Public health officials in Grants Pass and Medford say they continue to keep basic information about local coronavirus cases to themselves because of federal and state privacy laws.
There have been 10 confirmed cases in Josephine County, but local public health officials have kept even ages, genders, and hometowns from the public. For days they wouldn’t even say how many tests had been performed.
In Jackson County, public health officials over the weekend decided to release age ranges and the gender of its 20 infected persons. But they still have no plans to release the city of residence or the ZIP code where infected persons live, even though other jurisdictions in the U.S. do so, including in the Seattle and Los Angeles areas.
“We know people want this information,” said Tanya Phillips, health promotion program manager for Jackson County. “We’re definitely looking at what information can we release. It’s a balance.”
Jackson County had enough cases for public health officials to feel comfortable releasing the age range and gender of infected persons, without running undue risk to a person’s privacy, according to Phillips.
“We’re really trying to protect the family,” she said.
Josephine County Public Health Director Michael Weber said Monday he would check with state officials to determine if he could release more information, including the status of cases, such as hospitalizations, recoveries and methods of transmission.
Results of tests would continue to be released.
“Probably in the next couple days we’re going to start releasing a little more information,” he said.
However, Weber didn’t favor releasing the city of residence or ZIP code of persons who test positive. Nor does the Oregon Health Authority.
“We’re going to stay in alignment” with state guidance, Weber said. “It doesn’t do the community any good to know the ZIP code.”
If he released information about the age and gender of a person living in small Cave Junction, for example, people would start calling around to find out who it was, he said.
“Immediately we would see people calling local businesses [to ask about sick employees],” Weber said. “It becomes a very rapid conversation.”
The Oregon Health Authority last week, on Gov. Kate Brown’s orders, and at the urging of media organizations who lobbied her, began reporting additional information about cases and the capacity of the state’s health care system to care for infected persons.
The new information released by the agency included age range of infected persons, availability of hospital beds, and amount of gear and equipment in state stockpiles. Requests for comment from Brown’s press office were not returned in time to be included in this story.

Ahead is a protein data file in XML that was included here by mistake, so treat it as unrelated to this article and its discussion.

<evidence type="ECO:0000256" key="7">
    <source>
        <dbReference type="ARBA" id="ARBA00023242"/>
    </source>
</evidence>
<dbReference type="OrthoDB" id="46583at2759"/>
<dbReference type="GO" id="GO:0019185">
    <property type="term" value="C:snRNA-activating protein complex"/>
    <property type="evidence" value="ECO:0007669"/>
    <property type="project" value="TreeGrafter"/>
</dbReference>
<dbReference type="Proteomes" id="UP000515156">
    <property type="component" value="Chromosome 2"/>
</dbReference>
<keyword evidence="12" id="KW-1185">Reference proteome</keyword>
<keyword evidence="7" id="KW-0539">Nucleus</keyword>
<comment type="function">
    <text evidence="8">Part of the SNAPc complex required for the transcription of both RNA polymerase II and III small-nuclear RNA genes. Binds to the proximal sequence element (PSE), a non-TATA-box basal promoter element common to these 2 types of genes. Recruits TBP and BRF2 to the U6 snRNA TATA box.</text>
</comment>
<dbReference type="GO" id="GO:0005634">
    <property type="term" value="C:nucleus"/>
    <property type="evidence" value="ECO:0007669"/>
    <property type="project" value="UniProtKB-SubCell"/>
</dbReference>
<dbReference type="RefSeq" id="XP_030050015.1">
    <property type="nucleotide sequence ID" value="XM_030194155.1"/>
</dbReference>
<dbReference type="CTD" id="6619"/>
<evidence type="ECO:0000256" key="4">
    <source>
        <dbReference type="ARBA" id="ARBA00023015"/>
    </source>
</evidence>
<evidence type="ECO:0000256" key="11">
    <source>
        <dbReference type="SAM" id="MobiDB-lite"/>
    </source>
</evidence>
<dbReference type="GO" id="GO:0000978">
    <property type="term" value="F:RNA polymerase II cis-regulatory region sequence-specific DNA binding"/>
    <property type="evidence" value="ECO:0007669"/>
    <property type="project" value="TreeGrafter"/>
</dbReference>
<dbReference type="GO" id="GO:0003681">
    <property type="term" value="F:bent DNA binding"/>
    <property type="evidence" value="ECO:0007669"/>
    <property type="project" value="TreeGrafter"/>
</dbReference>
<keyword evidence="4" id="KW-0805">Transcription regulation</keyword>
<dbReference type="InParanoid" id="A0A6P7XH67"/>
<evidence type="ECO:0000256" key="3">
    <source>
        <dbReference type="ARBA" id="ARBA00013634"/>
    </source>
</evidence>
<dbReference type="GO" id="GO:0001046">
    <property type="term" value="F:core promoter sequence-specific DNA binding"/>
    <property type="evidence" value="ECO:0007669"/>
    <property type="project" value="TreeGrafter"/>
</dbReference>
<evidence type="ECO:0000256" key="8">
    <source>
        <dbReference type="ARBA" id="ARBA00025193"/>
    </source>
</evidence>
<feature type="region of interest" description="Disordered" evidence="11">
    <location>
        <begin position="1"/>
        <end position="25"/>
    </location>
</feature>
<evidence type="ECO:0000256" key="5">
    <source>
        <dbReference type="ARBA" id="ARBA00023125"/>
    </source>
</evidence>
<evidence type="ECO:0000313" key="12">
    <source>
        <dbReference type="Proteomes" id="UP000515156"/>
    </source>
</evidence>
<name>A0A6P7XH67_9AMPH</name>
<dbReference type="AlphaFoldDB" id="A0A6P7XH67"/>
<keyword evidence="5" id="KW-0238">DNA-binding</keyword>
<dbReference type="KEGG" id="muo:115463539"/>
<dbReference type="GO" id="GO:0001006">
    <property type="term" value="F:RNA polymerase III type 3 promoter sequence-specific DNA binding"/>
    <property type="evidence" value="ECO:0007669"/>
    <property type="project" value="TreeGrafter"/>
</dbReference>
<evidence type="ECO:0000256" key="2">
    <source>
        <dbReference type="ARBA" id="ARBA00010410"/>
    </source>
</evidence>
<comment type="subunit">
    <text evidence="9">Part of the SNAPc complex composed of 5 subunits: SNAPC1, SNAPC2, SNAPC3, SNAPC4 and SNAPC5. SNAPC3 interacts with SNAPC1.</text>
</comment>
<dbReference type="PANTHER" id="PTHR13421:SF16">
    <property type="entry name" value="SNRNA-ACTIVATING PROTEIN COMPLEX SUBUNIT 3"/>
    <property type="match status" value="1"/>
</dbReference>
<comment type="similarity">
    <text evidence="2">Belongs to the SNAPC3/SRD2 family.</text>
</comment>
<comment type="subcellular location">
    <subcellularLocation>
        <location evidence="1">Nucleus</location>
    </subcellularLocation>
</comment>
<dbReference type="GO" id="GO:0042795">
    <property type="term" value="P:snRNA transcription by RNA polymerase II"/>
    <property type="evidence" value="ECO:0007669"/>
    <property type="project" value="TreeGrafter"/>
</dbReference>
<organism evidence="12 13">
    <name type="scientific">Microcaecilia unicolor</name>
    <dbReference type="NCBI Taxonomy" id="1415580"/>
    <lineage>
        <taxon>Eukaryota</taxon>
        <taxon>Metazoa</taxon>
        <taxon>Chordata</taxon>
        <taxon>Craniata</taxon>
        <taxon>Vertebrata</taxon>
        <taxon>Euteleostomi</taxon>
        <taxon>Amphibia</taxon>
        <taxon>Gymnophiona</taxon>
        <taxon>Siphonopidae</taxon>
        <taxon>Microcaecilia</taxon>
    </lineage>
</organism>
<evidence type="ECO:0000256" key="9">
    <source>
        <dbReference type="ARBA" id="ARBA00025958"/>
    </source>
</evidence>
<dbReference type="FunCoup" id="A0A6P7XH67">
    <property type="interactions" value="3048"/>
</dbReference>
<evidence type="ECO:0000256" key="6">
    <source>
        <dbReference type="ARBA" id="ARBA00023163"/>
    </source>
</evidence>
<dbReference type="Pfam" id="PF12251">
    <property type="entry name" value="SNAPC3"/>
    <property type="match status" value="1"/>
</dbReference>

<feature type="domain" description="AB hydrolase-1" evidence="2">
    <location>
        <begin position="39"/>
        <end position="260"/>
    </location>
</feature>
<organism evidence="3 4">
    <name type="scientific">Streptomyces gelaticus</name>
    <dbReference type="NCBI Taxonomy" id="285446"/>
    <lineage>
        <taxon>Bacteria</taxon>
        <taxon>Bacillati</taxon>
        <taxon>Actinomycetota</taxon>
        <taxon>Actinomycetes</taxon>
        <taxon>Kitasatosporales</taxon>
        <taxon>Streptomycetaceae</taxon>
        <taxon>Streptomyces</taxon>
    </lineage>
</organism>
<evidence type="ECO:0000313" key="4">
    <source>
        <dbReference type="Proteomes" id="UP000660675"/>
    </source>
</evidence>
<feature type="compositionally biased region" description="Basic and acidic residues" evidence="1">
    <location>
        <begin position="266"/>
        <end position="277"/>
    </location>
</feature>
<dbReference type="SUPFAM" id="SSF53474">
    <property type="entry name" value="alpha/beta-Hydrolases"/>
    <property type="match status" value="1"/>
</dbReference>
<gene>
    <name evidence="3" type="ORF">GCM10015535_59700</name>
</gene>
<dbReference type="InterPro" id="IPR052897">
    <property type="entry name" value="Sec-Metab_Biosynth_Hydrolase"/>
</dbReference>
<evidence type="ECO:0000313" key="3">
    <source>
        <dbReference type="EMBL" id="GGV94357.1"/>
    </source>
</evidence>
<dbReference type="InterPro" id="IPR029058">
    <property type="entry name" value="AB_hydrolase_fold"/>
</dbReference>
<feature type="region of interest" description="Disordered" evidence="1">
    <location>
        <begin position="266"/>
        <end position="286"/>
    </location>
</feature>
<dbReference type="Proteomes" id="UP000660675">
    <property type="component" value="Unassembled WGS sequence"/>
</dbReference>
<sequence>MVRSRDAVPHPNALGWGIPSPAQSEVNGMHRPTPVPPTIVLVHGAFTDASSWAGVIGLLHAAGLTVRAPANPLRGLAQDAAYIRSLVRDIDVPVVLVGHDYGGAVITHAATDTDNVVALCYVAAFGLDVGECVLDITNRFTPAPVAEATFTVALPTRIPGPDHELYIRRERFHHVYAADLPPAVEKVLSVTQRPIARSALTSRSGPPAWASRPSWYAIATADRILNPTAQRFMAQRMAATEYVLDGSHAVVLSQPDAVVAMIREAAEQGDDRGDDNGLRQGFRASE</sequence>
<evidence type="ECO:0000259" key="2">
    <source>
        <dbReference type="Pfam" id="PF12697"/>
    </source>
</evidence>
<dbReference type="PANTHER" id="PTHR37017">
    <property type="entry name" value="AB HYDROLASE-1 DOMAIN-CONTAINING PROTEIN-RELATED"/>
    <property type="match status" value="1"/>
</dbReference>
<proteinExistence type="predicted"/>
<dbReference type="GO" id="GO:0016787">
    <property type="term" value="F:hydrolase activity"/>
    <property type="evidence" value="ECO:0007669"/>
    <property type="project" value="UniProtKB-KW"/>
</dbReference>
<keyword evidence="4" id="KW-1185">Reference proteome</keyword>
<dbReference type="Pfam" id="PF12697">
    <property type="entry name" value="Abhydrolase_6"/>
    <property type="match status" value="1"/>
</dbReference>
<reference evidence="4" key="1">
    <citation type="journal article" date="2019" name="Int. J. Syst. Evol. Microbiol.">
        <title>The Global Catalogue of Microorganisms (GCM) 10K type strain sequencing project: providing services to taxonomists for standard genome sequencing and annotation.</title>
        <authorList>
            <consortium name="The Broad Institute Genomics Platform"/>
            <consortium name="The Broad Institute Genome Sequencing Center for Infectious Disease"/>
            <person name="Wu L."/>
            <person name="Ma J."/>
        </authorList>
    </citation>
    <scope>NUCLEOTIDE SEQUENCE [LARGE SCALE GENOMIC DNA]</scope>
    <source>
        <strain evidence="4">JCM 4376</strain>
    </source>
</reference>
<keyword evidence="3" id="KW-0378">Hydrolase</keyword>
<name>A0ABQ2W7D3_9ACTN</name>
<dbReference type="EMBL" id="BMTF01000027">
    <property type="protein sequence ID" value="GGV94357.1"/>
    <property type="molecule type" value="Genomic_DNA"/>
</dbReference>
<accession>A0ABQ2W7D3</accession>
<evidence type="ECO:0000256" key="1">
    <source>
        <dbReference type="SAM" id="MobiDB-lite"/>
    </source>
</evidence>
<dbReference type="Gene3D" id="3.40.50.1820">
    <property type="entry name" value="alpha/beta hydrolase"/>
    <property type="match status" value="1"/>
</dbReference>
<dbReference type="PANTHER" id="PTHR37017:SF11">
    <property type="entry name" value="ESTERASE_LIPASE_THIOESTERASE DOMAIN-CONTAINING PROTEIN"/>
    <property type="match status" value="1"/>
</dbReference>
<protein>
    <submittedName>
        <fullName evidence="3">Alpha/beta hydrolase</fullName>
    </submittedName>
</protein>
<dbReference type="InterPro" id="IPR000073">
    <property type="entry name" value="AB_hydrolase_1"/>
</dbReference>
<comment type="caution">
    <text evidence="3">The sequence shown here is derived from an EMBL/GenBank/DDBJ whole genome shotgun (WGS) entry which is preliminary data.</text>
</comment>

There are times when releasing more case specifics is considered justified, due to community risk. For example, Lane County released details of a case involving an infected person who attended a particular church service, in an effort to warn the public.
“Sometimes you have to look at the risk [to the public],” Phillips said.
Public health authorities make it a priority to track down people who had close contact with an infected person. Those people are then notified and advised.
Releasing city or ZIP code information might give a false sense of security to people living in an area with no announced cases, according to Phillips, who said the virus likely is circulating “in every city.”
“We have rapid community spread,” she said.
Reach reporter Shaun Hall at 541-474-3726 or email@example.com.
Two counties, two approaches
While Josephine County declines to provide demographic details about local COVID-19 patients, Jackson County is less opaque about new coronavirus cases.
Josephine County press release Sunday: “Three additional patients from Josephine County have tested positive for COVID-19, bringing the county’s total number of confirmed cases to eight. … No further details about these cases will be released at this time.”
Jackson County press release Sunday: “Jackson County Public Health is reporting six new COVID-19 cases. There is now a total of 19 COVID-19 cases in Jackson County. Of the six new cases, 50% are male and 50% are female. Two are between the ages of 20-29, one between 50-59, one between 60-69, and two between 70-79.”